At the moment some manual fixes are necessary:

  18. @gitrix
    For $5 less you get the pretty similar Orange Pi PC or for pretty much the same end price you get the Orange Pi PC Plus (including case, USB to barrel plug DC-IN cable and shipping). With additional 8GB pretty fast eMMC and WiFi. OPi PC (Plus) is also faster since it has a better voltage regulator allowing higher clockspeeds with less throttling occuring.

  19. FriendlyARM told me they decreased the shipping fee to $5 for NanoPi boards:

    Our shipping cost with CHINA POST for one NanoPi family board is $5.
    Eventually we improved this. Hope this is a good news for our customers.

  20. @Peter Scargill
    Actually not having the Play Store is right way to follow Google’s guideline, but they could provide a convenient way to let the users install it, just like Hardkernel is doing for their ODROID boards.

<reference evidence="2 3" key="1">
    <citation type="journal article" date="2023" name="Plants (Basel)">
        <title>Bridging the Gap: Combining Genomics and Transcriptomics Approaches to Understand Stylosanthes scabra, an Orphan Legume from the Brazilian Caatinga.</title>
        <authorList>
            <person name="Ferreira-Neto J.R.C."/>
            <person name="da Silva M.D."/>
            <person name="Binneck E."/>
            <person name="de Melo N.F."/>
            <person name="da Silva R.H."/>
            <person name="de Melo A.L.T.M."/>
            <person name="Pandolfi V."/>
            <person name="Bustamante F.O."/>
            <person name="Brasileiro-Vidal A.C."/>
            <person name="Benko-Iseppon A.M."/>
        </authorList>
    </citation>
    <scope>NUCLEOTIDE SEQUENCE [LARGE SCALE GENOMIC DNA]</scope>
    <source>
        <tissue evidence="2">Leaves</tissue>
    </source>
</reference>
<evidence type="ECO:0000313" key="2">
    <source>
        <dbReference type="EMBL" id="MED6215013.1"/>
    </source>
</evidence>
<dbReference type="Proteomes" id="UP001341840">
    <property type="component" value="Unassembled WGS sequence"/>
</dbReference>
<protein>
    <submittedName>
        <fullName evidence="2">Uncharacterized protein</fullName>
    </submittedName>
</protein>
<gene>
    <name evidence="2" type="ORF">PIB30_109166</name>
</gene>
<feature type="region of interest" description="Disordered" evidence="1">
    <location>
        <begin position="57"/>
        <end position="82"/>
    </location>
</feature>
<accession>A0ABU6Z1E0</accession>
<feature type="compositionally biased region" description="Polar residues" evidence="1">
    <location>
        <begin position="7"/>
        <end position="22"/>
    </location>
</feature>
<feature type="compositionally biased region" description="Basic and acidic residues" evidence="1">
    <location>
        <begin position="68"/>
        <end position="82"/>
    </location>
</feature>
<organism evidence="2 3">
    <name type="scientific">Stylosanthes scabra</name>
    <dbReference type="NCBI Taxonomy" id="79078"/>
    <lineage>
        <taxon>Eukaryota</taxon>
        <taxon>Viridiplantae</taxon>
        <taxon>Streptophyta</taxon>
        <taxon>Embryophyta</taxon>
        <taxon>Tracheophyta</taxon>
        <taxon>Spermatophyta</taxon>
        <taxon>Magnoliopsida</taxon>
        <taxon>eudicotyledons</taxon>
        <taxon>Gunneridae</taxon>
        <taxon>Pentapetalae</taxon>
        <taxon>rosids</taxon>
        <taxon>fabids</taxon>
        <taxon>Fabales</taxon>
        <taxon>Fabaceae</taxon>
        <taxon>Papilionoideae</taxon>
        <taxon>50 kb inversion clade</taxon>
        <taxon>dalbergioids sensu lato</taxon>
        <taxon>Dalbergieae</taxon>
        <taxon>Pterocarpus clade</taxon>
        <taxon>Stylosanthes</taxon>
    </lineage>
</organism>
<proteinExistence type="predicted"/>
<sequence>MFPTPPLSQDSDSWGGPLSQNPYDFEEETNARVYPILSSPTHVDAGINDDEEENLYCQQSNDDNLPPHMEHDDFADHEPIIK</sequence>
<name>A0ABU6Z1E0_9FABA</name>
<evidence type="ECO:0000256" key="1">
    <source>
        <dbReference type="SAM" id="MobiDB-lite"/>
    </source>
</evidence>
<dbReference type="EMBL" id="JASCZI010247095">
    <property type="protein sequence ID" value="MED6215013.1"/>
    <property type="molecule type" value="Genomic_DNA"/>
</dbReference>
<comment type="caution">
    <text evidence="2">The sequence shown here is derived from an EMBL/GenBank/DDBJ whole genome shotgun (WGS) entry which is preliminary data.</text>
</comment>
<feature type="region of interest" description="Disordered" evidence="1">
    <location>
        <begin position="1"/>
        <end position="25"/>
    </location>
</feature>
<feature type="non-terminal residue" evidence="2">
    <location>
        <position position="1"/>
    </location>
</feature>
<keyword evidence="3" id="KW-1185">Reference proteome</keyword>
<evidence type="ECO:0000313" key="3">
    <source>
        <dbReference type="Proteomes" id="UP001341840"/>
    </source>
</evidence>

21. @Peter Scargill
    Hmm… I really don’t understand why people mess around with vendor supplied OS images. Using Armbian (not another distro but an automated build system able to spit out OS images for +40 different SBC in the meantime) the whole installation procedure could be moved from your script to image creation by adding the necessary packages to, adding manual installation stuff to extras, tweaking so that the mosquitto password will be set at 1st login and so on…

    All that’s needed is a x86_64 build host (Ubuntu Xenial for best results), then tweaking the image creation process once and from then on it’s super easy to create an absolutely clean OS image already containing all the necessary stuff for any of the +40 SBC we currently support: